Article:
Embroidered calligraphic F

Embroidered calligraphic ‘F’ (hand embroidered by Mary Addison)

Called to London to help with the family laid low with flu saw plans for last week’s post fly out of the window. For the littlest one flu turned into a chest infection and a normally contented child wanted only to be held close in someone’s arms. With an extra person around this was easily done and by the time I returned home she was much better and nearer to her normal sunny self. When not comforting a baby, I worked my way through voluminous amounts of washing ill health seems especially good at producing. And yet – marvellous to relate – I have come through all this without having caught flu (and that includes being regularly in direct line of the raspberries she blew as we tried to give her Calpol and anitbiotics). Three cheers for my normally pathetic immune system.

Spot the difference(s): On the right is the initial found online. On the left is the one I used after a bit of tweaking.

As I am pressing on with the altar frontal, I thought I would try to embroider one fanciful letter each week. This ‘F’ I based on calligraphic examples seen online but with a bit of tweaking of the flourishes until they pleased me more. It was almost finished when I set off to London but I wasn’t too happy with some of the curves, which needed another layer of satin stitching. I was using Duchess embroidery cotton bought in Ray Stitch (and only 50p a skein). At first I thought the range of colours was quite dull but after I’d brought a bundle home I realised they appeared dull because of a flat, non shiny finish – I suppose we’d call it matt if it were a paint – which I now really like. I returned home with multiple skeins of the colours I liked best and will use these on the initials I’m planning to do. This ‘F’ uses a dusky aubergine (No 4195). (Now I’ve discovered I like these threads, I know they are available even more cheaply online – though part of me still likes to support independent shops like Ray Stitch and Loop which enable you to make these discoveries in the first place.)

Duchess Embroidery cotton (bought from Ray Stitch, Islington)

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  1. Posted April 27, 2018 at 4:27 pm | Permalink

    I’m glad you survived all that flu! Generally speaking, infants have the reputation of gently mutating every infection so it can hit everyone else in the family…

    And yes, I like your tweaks to the flourishes. A subtle, but definite improvement!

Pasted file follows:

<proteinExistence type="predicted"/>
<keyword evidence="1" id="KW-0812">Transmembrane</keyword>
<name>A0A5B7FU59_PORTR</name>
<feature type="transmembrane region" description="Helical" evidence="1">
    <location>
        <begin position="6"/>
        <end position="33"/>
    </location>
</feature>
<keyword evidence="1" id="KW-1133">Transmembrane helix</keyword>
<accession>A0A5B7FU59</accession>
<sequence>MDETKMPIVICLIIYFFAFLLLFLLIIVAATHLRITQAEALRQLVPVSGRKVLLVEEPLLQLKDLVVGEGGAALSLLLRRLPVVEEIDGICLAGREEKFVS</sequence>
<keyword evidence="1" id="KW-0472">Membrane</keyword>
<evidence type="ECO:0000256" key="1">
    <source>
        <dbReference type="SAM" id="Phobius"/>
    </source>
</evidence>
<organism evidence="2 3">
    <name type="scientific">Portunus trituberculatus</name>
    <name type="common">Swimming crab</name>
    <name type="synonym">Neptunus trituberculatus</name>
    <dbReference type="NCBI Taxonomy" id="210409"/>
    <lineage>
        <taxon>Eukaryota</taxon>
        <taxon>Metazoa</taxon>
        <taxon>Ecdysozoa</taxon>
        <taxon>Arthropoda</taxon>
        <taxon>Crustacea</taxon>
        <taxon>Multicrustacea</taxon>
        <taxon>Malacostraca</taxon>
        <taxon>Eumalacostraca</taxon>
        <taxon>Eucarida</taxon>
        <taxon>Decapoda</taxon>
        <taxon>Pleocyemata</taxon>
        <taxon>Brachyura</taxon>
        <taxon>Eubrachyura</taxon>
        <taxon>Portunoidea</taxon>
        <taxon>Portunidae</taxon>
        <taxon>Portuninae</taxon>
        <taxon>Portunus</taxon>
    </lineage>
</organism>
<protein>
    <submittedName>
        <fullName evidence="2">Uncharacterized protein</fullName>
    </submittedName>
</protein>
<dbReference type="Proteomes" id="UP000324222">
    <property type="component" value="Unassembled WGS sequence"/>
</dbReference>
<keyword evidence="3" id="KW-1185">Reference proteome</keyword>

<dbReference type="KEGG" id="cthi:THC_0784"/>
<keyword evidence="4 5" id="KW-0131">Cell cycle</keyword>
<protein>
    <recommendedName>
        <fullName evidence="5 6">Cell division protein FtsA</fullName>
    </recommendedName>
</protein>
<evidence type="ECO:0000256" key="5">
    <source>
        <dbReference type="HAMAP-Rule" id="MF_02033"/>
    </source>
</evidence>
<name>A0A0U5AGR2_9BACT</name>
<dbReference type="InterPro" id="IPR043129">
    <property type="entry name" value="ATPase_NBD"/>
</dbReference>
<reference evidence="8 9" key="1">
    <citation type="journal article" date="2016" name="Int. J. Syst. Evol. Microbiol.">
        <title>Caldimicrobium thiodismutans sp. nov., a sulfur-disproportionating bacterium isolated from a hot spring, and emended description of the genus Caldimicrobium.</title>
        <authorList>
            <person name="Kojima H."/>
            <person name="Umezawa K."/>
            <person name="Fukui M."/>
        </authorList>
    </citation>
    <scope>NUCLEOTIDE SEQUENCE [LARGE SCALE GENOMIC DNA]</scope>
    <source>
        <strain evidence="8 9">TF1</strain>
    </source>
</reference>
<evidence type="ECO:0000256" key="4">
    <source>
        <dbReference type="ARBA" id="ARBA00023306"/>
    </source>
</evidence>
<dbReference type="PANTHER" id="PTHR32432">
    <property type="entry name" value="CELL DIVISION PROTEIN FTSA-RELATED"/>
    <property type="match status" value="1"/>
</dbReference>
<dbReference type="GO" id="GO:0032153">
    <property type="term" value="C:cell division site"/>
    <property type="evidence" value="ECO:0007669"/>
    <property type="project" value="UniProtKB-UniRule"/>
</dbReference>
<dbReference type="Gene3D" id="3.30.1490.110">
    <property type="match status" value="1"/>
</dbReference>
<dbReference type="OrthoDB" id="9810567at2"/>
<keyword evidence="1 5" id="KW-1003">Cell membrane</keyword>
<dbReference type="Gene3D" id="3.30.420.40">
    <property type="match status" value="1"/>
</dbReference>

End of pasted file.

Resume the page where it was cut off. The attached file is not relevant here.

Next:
• Mary Addison
      Posted April 30, 2018 at 10:28 am | Permalink

      It’s curious how the strong is the desire to make alterations to a design you like.

  2. Posted May 1, 2018 at 11:54 pm | Permalink

    Dear Mary,
    I am writing unabashedly to ask for advice. My grand-niece has asked me to embroider monograms on fairly flimsy silky polyester dressing gowns for her bridesmaids. I am an experienced embroiderer, so skill, I’m proud to say, is not really the issue – it’s the fabric I’m worried about. I will have to experiment with some similar fabric (she purchased the robes already made) and see what kind of reinforcing backing would be best. Do you have a suggestion? I’m fairly certain I will not be able to fuse it to the gowns, but maybe.

    My main questions are, can you offer any advice in general, and specifically, I’m assuming I should use silk floss? And a very fine needle? I appreciate any words of wisdom you might share, but please don’t worry if you are swamped with your own activities and unable to respond.

    Thank you.

    • Mary Addison
      Posted May 2, 2018 at 10:37 am | Permalink

      It is very difficult when someone else has bought the fabric or made up clothes, which is probably a fabric you wouldn’t yourself have chosen (and I slightly shudder at the thought of handling polyester). But you have to work with what you’ve been given and the I think the only answer is to experiment. I hope there’s a bit you can cut off a belt or something to play around with.
      I find ‘Stitch and Tear’ very useful. It’s not fusible but it does give some stability (and I wonder perhaps too much if the fabric is very flimsy). First draw out your design on the polyester and then tack the ‘Stitch and tear’ to the back, echoing the line of the design but obviously not actually on it. I don’t use a hoop but you might want to here but don’t pull the fabric too much if it has lots of give. Now embroider your design. When finished cut away the stabilising fabric close to the stitches (I wouldn’t tear it away) and resort to a pair of tweezers if necessary. Get as much away as you can to let the top fabric flow as near to its original state as possible (if the monogram is on a flowy part of the garment, of course).
      As to threads, once again experiment – it may be that more strands and a medium needle mean fewer stitches (and easier access to removal of the stabilising fabric) which would impede the flow of the fabric less. I’m just not sure. I would just use ordinary stranded embrodiery cotton.
      You could embroider the monogram on a nice piece of silk with a very fine fusible backing, cut close to the embroidery and then appliqué it to the polyester.
      I suspect this is really a job in which machine embroidery comes into its own but obviously it’s your hand embroidery your grand-niece wants to show off.
      Best of luck – do let me now what worked for you.
      This is the stabiliser I use https://www.johnlewis.com/vilene-stitch-%27n%27-tear-90-x-36cm/p301834

      • Posted May 2, 2018 at 4:01 pm | Permalink

        Thank you so much for your words of advice and encouragement! I will dive into the project this weekend and let you know how it goes.

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